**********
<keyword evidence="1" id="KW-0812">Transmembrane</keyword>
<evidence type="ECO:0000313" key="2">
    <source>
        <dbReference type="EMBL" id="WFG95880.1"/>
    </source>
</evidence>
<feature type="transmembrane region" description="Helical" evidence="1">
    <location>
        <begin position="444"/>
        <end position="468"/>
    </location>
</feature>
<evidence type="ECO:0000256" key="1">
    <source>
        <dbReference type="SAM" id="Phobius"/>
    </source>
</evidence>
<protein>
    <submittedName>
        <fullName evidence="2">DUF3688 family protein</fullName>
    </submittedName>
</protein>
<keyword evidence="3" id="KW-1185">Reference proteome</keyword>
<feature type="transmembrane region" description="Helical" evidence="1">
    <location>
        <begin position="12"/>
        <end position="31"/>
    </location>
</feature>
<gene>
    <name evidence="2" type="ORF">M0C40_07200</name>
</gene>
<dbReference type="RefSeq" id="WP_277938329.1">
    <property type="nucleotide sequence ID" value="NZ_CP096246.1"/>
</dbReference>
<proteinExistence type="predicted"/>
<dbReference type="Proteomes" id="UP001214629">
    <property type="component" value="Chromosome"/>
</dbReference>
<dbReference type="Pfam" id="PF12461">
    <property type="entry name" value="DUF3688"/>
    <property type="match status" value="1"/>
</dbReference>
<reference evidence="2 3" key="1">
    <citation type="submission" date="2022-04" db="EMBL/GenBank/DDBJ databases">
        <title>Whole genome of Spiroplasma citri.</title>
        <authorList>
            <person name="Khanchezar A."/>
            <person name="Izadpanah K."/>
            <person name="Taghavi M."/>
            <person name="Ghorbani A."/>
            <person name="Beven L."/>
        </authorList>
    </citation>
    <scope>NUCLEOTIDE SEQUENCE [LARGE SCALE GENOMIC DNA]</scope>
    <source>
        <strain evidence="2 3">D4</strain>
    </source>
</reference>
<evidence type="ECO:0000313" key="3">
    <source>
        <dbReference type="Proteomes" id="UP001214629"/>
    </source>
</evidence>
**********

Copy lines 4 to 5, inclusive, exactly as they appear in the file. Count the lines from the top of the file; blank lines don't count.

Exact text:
        <dbReference type="EMBL" id="WFG95880.1"/>
    </source>